1. Well-said, Auston. I don’t think it’s even a lack of optimism or imagination, either. Rather, just as fantasy suffers from occasional bouts of GRIMDARK, post-apocalyptic tales suffer from bouts of GRIMREAL, where worst-case scenarios, sudden death, and nigh-on torture porn are used create quick and easy tension. One of the reasons that I tuned out of “The Walking Dead” as quickly as I did is because it descended into over-the-top extremism, barbarity, and caricature so quickly.

    • It does create quick and easy tension, but I would argue that the uptick in the popularity of such quick and easy tension (in contrast to other forms of more optimistic quick and easy tension) is a side-effect of society’s expectations of the future. We’re becoming more cynical and negative and it is being reflected by our art in every sphere. It is cyclical, yes, but so are these trends in society.

  2. As much as I really WANT to like Revolution…it’s really not living up to its promise. I was also baffled about there being NO SHIPS AT ALL to cross the Atlantic. Like, maybe if she’d found one but couldn’t get on board for some reason — bloodthirsty pirate-types, no way to pay for passage, just missed it, etc — the idea that NO ONE in 15 years is making regular crossings is ridiculous. The level to which civilization has been knocked down according to the show just doesn’t vibe with the one and only thing that went wrong (electricity stopped working).

    There are many ways they could make their premise make more sense, even if just by focusing on how this one section of the country has fallen under the rule of the “Monroe Republic” and they have no idea how widespread this even is because they have no way to find that information out or know if that information is reliable. They’ve painted this world in broad sweeping strokes but forgotten that the story they are telling lives in the details.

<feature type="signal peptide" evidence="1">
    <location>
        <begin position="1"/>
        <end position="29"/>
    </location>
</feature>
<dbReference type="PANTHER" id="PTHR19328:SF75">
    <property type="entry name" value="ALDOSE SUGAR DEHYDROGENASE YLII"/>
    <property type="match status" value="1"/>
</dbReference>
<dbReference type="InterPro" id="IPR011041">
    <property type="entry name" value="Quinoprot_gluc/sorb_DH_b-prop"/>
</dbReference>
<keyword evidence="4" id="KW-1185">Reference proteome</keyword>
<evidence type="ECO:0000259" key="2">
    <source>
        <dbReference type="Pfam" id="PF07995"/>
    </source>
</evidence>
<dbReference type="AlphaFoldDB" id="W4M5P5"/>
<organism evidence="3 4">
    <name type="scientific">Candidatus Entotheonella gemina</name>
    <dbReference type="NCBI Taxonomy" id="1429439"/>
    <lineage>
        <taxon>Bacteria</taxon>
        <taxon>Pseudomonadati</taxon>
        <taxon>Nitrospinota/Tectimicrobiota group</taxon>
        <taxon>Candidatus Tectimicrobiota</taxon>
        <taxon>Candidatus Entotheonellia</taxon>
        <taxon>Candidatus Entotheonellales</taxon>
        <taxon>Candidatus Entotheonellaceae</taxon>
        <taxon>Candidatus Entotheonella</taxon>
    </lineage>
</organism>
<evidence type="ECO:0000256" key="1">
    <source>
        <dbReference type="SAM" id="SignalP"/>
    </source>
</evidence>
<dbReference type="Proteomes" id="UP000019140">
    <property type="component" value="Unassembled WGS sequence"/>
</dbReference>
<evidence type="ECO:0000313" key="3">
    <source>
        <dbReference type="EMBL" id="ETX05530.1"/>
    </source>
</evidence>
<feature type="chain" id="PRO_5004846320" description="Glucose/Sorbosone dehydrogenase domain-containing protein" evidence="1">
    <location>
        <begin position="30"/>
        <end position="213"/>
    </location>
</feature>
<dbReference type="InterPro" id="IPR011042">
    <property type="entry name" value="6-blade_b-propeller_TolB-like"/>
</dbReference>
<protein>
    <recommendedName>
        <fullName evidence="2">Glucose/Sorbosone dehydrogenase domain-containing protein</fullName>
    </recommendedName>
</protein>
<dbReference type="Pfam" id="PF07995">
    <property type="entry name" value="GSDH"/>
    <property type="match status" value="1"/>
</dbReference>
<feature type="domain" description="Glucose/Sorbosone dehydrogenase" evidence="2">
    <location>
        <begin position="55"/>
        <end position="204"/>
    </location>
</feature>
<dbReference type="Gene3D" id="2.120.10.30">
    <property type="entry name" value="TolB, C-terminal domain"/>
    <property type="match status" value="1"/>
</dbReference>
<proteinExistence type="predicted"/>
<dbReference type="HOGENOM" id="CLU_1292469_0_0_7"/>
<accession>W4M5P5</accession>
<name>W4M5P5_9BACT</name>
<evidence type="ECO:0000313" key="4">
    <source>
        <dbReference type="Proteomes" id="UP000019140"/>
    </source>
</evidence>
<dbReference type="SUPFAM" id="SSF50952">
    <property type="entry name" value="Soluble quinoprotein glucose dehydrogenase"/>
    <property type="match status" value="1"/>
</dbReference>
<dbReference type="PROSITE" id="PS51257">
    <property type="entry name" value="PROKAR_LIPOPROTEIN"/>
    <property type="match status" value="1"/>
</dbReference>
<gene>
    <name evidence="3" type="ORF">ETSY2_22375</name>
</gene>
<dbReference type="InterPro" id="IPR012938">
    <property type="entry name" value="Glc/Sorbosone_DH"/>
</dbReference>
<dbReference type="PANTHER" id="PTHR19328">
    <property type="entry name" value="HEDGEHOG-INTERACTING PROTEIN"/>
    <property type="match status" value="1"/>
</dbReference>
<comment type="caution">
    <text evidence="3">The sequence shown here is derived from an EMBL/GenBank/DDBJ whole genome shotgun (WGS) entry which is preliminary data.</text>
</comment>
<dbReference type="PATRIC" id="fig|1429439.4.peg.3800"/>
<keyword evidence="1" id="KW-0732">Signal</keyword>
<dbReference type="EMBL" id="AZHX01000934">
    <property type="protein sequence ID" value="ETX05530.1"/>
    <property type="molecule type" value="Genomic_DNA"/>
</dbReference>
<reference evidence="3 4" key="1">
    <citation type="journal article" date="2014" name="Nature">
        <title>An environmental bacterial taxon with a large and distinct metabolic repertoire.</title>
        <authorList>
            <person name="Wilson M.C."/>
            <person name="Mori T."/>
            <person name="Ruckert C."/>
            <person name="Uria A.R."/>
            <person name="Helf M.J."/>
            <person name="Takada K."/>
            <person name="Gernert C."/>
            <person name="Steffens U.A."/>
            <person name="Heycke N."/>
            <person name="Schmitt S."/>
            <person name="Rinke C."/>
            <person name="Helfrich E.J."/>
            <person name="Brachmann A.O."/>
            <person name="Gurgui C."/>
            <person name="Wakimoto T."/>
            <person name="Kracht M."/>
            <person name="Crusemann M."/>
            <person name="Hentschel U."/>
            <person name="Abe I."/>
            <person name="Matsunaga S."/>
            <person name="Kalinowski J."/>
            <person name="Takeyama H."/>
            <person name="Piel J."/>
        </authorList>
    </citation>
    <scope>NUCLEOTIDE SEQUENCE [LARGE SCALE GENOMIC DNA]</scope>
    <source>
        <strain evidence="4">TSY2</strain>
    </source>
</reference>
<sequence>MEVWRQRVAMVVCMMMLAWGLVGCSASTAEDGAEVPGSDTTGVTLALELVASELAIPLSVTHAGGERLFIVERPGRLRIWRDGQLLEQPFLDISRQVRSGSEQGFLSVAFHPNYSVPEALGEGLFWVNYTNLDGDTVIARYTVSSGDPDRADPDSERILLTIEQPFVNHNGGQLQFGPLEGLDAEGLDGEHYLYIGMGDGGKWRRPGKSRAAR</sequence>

And let’s not even get started on that general’s idiotic way of dealing with a sniper.

  3. I keep watching Revolution in the hopes that it will turn into the grand adventure the advertisements keep promising. I just don’t know if they will ever get to it.

    The boat thing really got to me because in the first episode when they go to Chicago the General’s son says he wants to go there to be a fisherman. That means there must be boats. I believe they also walk past a boat being built in the streets.

    I find a lot of TV has an anti technology bent to it. Not just post apocalyptic stuff either. Look at almost any crime drama and you’ll find the techy people to be speaking non-sense and be quirky semi-outcasts. It is usually only through “old fashioned sleuthing” that the criminals are caught.

    • The notable exception to that trend is CSI, but yeah, you’re right about a fair chunk of the genre. My problem with Revolution isn’t quite the same thing, exactly, but it’s similar – it presumes we’re too reliant on technology (specifically electricity) and without it we’d collapse into barbarism. Not quite ‘anti-technology’ as ‘anti-humanity’.

      All that said, I do feel there is a powerful sentiment of anti-technology and science running through our society and it is concerning. Granted technology isn’t going to solve all our problems, but doesn’t make it evil.

  4. So, you wrote this four years ago, and I’m so glad you did! I was up all last night trying to figure out if it’s possible/believable for a person to travel from North and South America, and Australia to ‘the big land piece in the middle’ aka Europe, Russia, India China etc. post apocalypse. I need characters in a book to all end up on TBPOLITM. I didn’t want magic, and I wasn’t sure if crossing from the Americas and Australia in a boat was believable. I don’t want it to be the focus of the action, which I assumed it would have to be in such a perilous journey. You laid it out so convincingly, with a duh!, so I’m doing it!!
    Thanks for your thoughts! BTW, all I did was do a search on Google, and this post popped up!

    • Glad it was helpful! It’s worth noting a couple things vis-a-vis Australia and New Zealand:
      1) The original occupants got there via big canoes, basically. By accident, sure, but they did it.
      2) The Spanish were crossing the Pacific Ocean in the early 1600s, before the invention of longitude.
      3) In a post-apocalyptic world, people would still know *where* Australia is, which is a significant part of the danger.

      It would be a long and dangerous trip, but it is totally within the bounds of reason to say people could get there post Apocalypse.